Scientists have discovered new alien species in the Pacific Rift Zone, and our knowledge of the ocean is still very limited
Author:clamps have produced
The Clarion-Clipperton Zone is a huge sag fault zone in the central Pacific Ocean, with an area of about 4.5 million square kilometers (170 10,000 square miles), because the polymetallic nodules deposited in the coastal bed are rich in precious metals and rare earth minerals, they are regarded as a”treasure land” in the mining industry.
However, ancient minerals are not the only amazing things here. In a new study, researchers reported that they found some deep-sea creatures previously unknown to the scientific community, who lived 5 kilometers (3.1 miles) deep below the surface of the ocean.
These examples are called”Xenophyophorea”, a branch of a huge single-celled protozoan belonging to the Foraminifera.
Figure 2 Artistic drawing of a foraminifera creature
“Xenophyophorea” is Clarion-Klee One of the most common “large” life forms in the deep-sea fault zone of the Perton area. Although it has been discovered and documented since the end of the 19th century, we do not know much about them, mainly because they live in extremely deep depths.
Figure 3 The semi-circular”Monaina” on the seabed
From the National Oceanography of the United Kingdom The center’s marine ecologist Andrew Goody said:”These four new species and two new genera have increased the number of known’Xenophyophorea’ in the abyss of the Clarion-Clipperton Zone to 17 (accounting for the total number of global 22%), there are more known’Xenophyophorea’, but it has not been described in detail.”
This area of the Pacific is obviously a hot spot where the diversity of”Xenophyophorea” exists.
Among these new discoveries, there is a new species called”Abyssalia” (transliteration:Abisalia), which is named after the abyss where it”lurks”. During an inspection in 2018, the researchers discovered two Abbaria species in the western part of the Clarion-Clipperton area through the oceanographic research vessel RV Kilo Moana. Is a leaf-shaped animal, the other is a spherical animal.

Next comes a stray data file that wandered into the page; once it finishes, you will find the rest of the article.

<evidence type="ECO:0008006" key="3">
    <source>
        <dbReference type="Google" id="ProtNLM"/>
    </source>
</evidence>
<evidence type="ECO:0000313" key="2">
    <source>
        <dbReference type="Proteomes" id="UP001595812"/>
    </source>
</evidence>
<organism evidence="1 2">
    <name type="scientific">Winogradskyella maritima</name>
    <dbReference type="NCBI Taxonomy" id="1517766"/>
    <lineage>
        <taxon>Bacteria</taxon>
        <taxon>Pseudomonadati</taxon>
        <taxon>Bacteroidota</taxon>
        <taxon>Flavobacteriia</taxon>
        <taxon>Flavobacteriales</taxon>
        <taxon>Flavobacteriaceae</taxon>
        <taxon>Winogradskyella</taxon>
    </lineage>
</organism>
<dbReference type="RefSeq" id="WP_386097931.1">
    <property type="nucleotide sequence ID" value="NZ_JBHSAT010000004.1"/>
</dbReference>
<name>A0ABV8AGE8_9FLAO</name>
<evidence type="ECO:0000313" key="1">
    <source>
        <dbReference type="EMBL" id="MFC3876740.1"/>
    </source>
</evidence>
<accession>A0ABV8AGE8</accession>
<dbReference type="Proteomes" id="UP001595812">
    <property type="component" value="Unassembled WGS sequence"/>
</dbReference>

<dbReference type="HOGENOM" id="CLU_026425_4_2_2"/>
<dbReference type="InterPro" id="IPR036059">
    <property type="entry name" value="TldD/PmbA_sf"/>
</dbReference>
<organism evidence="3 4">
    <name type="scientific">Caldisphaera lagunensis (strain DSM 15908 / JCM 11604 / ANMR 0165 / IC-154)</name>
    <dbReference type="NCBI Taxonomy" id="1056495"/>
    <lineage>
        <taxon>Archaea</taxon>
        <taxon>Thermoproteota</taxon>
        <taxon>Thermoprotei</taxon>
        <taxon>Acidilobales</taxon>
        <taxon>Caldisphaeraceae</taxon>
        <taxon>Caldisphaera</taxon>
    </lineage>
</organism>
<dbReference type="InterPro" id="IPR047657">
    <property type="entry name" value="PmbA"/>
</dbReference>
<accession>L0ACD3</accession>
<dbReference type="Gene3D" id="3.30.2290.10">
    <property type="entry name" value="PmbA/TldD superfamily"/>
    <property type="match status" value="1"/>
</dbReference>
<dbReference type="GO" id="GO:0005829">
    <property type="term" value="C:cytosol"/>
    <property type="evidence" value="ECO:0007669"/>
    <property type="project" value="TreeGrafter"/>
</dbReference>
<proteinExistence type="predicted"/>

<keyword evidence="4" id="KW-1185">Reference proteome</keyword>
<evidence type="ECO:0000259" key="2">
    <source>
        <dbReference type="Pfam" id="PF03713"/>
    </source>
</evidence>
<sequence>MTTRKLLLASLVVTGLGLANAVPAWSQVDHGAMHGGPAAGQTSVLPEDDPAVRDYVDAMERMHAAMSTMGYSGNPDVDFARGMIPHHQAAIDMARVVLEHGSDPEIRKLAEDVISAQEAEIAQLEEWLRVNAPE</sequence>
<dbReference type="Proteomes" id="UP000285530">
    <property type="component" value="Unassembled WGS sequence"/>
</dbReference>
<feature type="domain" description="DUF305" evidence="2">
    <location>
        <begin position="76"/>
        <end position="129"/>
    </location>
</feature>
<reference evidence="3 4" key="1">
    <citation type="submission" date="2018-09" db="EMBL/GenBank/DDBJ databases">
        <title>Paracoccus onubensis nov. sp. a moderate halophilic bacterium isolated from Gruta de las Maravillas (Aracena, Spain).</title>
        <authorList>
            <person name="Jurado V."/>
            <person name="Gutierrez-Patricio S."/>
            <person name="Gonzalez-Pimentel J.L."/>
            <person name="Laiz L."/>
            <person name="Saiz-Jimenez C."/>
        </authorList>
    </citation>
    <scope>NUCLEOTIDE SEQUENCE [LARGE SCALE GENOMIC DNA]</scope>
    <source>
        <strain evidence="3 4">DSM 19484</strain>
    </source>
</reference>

The surface of these foraminifera is covered with a hard shell called”Tests” (in biology, test refers specifically to the shell of spherical marine life), they are composed of tiny particles that stick together . As far as the Abisalia species is concerned, these shells are composed of uniform mesh sponge bone needles with no obvious surface layer.
These spherical ones look a bit like messy dandelions, while the leaf-shaped ones are flat, like the shape of leaves.
Another newly discovered genus-Moanammina (transliteration:Monamina)-its name is derived from”Moana/Moana”, which means it in Hawaiian, Maori and other Polynesian languages For the ocean.
Spherical, resembling a little messy dandelion, while the leaf shape is flat, like the shape of a leaf.
Figure 4 Xenophyophorea”mud sphere” of unidentified species
Semicircular Monamina (Moanammina semi ircularis) has a handle-shaped, fan-shaped”shell”, while another new species, Psammina tenuis belonging to the genus Maumina, has a delicate, thin, disc-shaped”shell”.
Researchers also found that they thought it might be a new type of spherical”mudball” shaped foraminifera evolutionary branch, but unfortunately, before detailed inspection can confirm its true identity, this This kind of mud ball-like composition has collapsed.
“We can see them everywhere on the ocean floor, in different shapes and sizes. They are obviously very important members of the rich biomes living in the Clarion-Clipperton Zone,” University of Hawaii’s Oceanographer Craig Smith said he was the chief scientist of the Kilo-Moana research ship.
“Among other things, they provide micro-habitats and potential food sources for other organisms. If we want to fully understand the impact of submarine mining on these submarine organisms, we need to learn more about these aliens The ecology of protists.”
The results of this study were published in the “European Journal of Native Biology”.